Ministry of Transportation; Ministry of Tourism; Culture and Sport; Ministry of Education; non-governmental organizations.


$179-254 million

#CycleON: Ontario Cycling Strategy

Multiple benefits, for multiple stakeholders

“Cycling is a core part of Ontario’s transportation system and is integral to fostering healthier and more prosperous communities. Increasing cycling opportunities in Ontario offers many benefits, including improved well-being, lower rates of chronic conditions and reduced health care costs as a result of active living, reduced traffic congestion in urban areas, a cleaner environment and increased tourism opportunities across the province” (Government of Ontario, Cycle Action Plan 2.0, p.2).

A strong example of inter-ministerial collaboration

The Ministries of Transportation, Tourism, Culture, and Sport and Education were key stakeholders in Ontario’s Cycle Strategy, and here’s why: according to the Ministry of Tourism, Culture, and Sport (2018), cycling tourists not only spend more time in the province, they also spend more money. Cycling tourists spend $255 per trip compared to the average visitors $171 (The Centre for Active Transportation, 2012; Canada Bikes, n.d.).  Active transportation also makes a difference in the lives of students. “Research has shown that increased levels of physical activity lead to better academic achievement, better concentration, better classroom behaviour, and more focused learning. Other benefits include improvements in social and emotional behaviour, physical capacity, self-concept, and the ability to manage stress” (Ministry of Education, 2015, p.1).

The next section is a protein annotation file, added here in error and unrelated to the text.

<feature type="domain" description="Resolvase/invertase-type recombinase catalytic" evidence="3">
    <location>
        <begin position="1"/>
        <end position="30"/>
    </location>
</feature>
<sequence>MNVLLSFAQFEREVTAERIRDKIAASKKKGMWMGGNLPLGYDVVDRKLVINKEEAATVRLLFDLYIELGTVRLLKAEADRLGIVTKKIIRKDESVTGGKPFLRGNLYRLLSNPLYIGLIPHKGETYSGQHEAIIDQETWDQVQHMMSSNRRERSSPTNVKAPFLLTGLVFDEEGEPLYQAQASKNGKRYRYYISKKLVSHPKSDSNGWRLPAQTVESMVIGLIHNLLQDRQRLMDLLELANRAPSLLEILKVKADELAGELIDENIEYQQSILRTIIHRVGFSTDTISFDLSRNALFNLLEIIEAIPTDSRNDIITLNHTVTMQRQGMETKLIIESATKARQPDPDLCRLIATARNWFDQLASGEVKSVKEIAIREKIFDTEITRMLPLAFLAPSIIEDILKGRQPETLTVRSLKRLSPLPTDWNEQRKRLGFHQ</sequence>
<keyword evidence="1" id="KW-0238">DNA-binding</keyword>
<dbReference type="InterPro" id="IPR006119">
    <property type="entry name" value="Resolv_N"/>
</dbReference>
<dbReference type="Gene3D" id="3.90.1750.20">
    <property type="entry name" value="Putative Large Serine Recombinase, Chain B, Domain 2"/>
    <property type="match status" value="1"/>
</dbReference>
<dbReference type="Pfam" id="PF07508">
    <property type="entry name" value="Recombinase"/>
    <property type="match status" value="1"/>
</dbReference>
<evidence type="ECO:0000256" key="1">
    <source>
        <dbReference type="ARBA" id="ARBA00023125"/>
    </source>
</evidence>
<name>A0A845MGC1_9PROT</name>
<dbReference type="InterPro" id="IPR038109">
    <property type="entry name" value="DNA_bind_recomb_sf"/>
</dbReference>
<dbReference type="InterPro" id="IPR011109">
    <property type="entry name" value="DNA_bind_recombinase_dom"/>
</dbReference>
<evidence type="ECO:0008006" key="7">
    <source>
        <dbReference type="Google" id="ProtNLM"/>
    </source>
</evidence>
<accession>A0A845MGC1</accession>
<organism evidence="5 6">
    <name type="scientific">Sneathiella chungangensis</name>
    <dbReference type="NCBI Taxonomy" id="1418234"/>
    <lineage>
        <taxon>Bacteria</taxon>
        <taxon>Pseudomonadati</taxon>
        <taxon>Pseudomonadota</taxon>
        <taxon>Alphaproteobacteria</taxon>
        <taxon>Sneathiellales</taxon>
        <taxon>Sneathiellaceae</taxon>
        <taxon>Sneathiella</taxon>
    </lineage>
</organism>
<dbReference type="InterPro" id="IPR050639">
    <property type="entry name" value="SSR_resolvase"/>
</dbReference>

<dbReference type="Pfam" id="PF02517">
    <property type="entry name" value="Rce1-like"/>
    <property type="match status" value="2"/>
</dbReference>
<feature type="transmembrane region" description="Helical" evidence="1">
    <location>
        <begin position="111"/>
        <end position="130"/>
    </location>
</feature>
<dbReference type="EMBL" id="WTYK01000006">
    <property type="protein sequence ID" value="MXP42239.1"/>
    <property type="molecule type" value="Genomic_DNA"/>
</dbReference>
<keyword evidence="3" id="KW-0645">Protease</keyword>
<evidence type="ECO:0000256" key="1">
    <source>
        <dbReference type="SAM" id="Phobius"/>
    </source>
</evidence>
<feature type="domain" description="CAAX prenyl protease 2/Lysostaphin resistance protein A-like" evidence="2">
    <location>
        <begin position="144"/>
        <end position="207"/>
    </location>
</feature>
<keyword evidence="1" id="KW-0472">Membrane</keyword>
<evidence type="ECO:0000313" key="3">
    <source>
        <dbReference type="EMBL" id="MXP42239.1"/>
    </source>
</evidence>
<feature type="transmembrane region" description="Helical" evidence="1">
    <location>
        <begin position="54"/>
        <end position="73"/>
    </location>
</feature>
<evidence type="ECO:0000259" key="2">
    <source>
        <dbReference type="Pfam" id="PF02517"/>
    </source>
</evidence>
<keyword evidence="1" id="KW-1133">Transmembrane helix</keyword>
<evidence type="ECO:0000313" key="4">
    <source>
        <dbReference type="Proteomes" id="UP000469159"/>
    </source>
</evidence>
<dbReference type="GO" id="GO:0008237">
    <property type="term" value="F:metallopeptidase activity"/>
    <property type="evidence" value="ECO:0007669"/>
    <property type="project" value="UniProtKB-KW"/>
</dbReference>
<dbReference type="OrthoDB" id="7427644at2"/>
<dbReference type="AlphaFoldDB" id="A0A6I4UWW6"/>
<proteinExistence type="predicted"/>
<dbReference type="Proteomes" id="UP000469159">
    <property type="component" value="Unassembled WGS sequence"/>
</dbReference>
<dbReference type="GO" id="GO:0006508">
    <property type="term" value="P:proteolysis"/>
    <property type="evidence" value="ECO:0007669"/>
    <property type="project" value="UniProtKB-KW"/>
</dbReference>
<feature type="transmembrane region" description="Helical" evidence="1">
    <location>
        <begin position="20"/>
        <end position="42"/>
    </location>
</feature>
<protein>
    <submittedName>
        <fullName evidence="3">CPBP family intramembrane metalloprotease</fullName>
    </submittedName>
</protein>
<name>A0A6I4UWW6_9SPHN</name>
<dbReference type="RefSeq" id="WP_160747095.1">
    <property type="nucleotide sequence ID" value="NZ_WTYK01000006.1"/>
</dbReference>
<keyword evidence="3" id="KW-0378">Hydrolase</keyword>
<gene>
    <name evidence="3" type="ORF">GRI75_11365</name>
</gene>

A comprehensive approach, with tangible outcomes

The Ontario Cycling Strategy’s strength is identifying the benefits of cycling experienced by different stakeholders and ministries. It also establishes what makes cycling successful, such as connected cycling networks, public education, and bicycle parking and storage. The comprehensive approach of this plan is demonstrated by the range of outcomes, including:

  • $25 million investment in municipal and provincial cycling infrastructure.
  • $3.5 million investment in the Ontario Active School Travel Project.
  • Design guidelines.
  • Stakeholder participation in a province-wide cycling network.
  • Legislative change to promote cyclist safety.
  • Provision of $380,000 towards bicycle skills training programs.
  • $150-225 million investment from Ontario’s Climate Change Action Plan for commuter cycling infrastructure, bike parking and storage, and educational programs.

Way to break down the silos, Ontario!